This slightly posher St-Germain sister restaurant of the long-time Marais favorite is turning out the same buttery buckwheat galettes as the original, but in less cramped conditions. Tables on the terrasse make this a great options for warm summer evenings, especially if you start with an icy platter of fresh oysters or langoustines.
Activities for Food Lovers
Musée de Camembert (in Vimoutiers)
Delicious Normandy Food Tours (in Bayeux)
Le Vauban (in Port-en-Bessin-Huppain)
Auberge le Clos Saint Julien (in Saint-Julien-sur-Calonne)
Manoir de la Drôme (in Balleroy)
Restaurant La Sapinière (in Saint-Laurent-sur-Mer)
La Rotonde (in Port-en-Bessin-Huppain)
Cheese & Dairy
La Fromagerie Graindorge (in Livarot)
Coopérative Isigny Sainte-Mère (in Isigny-sur-Mer)
La Fromagerie de Bayeux (in Bayeux)
Wine & Cider
Apple and pear orchards, usually with a cow or two grazing under the trees, are the ubiquitous image of the Norman countryside, and a visit to Normandy wouldn’t be complete without sampling the local refreshments – cider, pommeau, poiré and calvados. Here’s everything you need to know about the region’s quartet of fruity libations.
What to Taste
Cidre de Normandie: Cidre, or cider, is a sparkling, alcoholic beverage made from crushed apples that is fermented for 2-3 months before being bottled. It is produced on farms and in homes all over the region, comes in numerous versions, degrees of sweetness and alcohol contents. About 750 varieties of apples can be used to make Normandy cider, but only 50 of those are allowed in the production of AOC cider from the Pays d’Auge.
Brothers Michel and Philippe Legallois are the 6th generation cider producers at their family farm, located just one kilometer from Omaha beach. More than 30 apple varieties are cultivated for their cidre bouché, which is made without the addition of extra sugar, resulting in a style of cider that is meant to be enjoyed with a meal and not just as an apéritif. The brothers also produce AOC Pommeau and AOC Calvados, which they sell at their well stocked boutique alongside other local products such as andouille de Vire, caramels from Isigny-sur-Mer and confiture de lait. Visits to see the farm and the cider making equipment are possible all year long.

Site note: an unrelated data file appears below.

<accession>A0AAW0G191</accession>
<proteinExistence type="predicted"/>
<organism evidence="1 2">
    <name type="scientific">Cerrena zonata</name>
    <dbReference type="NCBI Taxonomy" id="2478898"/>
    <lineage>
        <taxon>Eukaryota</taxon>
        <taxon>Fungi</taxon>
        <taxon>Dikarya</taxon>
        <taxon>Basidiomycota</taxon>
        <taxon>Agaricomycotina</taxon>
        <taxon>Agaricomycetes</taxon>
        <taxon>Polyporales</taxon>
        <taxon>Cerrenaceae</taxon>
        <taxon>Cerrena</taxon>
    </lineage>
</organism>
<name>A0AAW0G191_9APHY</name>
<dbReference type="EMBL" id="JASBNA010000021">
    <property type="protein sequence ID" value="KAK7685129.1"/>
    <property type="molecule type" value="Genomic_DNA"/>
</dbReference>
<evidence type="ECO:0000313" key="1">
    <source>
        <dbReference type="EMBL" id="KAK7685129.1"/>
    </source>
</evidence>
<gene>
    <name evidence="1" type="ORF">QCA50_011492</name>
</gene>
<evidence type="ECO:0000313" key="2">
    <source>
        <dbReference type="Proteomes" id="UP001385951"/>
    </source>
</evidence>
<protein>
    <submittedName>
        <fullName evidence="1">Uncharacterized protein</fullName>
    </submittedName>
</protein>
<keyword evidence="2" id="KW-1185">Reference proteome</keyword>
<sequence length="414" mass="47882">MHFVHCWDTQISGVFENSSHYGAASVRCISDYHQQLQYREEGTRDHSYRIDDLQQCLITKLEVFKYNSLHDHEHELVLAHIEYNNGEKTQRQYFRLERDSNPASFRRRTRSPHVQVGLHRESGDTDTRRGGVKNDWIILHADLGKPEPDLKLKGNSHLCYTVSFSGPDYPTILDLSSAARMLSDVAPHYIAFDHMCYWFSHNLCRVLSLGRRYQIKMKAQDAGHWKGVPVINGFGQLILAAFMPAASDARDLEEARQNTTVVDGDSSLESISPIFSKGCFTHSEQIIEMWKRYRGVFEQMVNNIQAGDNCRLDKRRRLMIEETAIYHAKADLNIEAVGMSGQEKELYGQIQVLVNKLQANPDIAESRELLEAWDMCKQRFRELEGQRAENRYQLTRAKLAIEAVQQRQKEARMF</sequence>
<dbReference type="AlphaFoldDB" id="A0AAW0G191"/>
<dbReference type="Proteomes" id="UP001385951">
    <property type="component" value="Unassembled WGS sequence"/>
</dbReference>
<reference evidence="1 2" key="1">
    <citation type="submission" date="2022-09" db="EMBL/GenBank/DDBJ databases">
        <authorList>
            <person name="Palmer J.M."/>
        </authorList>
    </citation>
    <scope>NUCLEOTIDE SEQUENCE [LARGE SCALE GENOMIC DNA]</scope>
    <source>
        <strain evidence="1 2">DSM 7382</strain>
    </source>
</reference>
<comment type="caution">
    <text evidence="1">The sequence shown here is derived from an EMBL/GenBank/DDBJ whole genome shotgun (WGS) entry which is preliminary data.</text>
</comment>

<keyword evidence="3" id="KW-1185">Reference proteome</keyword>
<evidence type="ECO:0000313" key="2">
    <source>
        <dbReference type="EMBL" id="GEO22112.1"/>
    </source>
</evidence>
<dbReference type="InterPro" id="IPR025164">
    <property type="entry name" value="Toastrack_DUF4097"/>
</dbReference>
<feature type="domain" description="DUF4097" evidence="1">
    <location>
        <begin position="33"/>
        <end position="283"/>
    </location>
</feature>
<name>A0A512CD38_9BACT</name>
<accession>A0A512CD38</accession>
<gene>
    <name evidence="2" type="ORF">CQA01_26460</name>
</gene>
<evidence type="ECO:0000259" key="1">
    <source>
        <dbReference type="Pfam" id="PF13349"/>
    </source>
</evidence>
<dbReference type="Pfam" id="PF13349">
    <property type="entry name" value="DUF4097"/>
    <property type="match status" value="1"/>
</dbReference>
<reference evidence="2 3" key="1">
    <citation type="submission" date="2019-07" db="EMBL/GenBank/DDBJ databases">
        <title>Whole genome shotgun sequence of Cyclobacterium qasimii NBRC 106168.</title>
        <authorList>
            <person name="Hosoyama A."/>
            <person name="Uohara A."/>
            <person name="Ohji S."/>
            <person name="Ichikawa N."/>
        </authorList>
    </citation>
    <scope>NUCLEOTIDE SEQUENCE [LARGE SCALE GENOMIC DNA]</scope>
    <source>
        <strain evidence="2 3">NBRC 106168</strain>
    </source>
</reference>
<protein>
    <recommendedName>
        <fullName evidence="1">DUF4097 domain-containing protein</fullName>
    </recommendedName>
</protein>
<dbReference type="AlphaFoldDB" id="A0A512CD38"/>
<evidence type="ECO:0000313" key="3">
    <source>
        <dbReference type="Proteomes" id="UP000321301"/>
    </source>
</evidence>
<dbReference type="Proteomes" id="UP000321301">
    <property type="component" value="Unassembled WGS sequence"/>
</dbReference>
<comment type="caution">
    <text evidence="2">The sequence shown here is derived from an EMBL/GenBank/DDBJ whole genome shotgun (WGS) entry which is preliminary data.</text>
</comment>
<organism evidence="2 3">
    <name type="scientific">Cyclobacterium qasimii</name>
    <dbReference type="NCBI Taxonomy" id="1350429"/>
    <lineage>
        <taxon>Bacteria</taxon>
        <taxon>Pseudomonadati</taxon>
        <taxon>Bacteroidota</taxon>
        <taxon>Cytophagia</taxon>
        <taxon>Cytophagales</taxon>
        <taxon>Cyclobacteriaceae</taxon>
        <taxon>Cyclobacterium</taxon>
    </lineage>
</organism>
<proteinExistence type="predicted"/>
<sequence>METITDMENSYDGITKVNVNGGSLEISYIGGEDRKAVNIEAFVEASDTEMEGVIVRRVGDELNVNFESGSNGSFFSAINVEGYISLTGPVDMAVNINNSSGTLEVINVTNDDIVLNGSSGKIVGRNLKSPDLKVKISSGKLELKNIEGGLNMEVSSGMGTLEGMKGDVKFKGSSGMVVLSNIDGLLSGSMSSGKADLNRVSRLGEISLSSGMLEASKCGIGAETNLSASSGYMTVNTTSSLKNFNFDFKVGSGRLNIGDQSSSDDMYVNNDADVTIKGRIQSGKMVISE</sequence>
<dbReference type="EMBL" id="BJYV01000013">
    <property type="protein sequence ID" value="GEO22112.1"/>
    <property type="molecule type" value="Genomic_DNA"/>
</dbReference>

Just up the street from the Bayeux cathedral is the home and “urban farm” of Christèle and François Lecornu, 3rd generation cider and Calvados producers. The couple have over 3,000 certified organic apple trees on 9 hectares just outside of Bayeux, but their old stone house in the center of town is where the action takes place – the ageing and tasting. Guests are invited to sample the refreshing, sparkling cider, oak barrel aged AOC Calvados and homemade apple apéritif in their comfortable, old-world tasting room.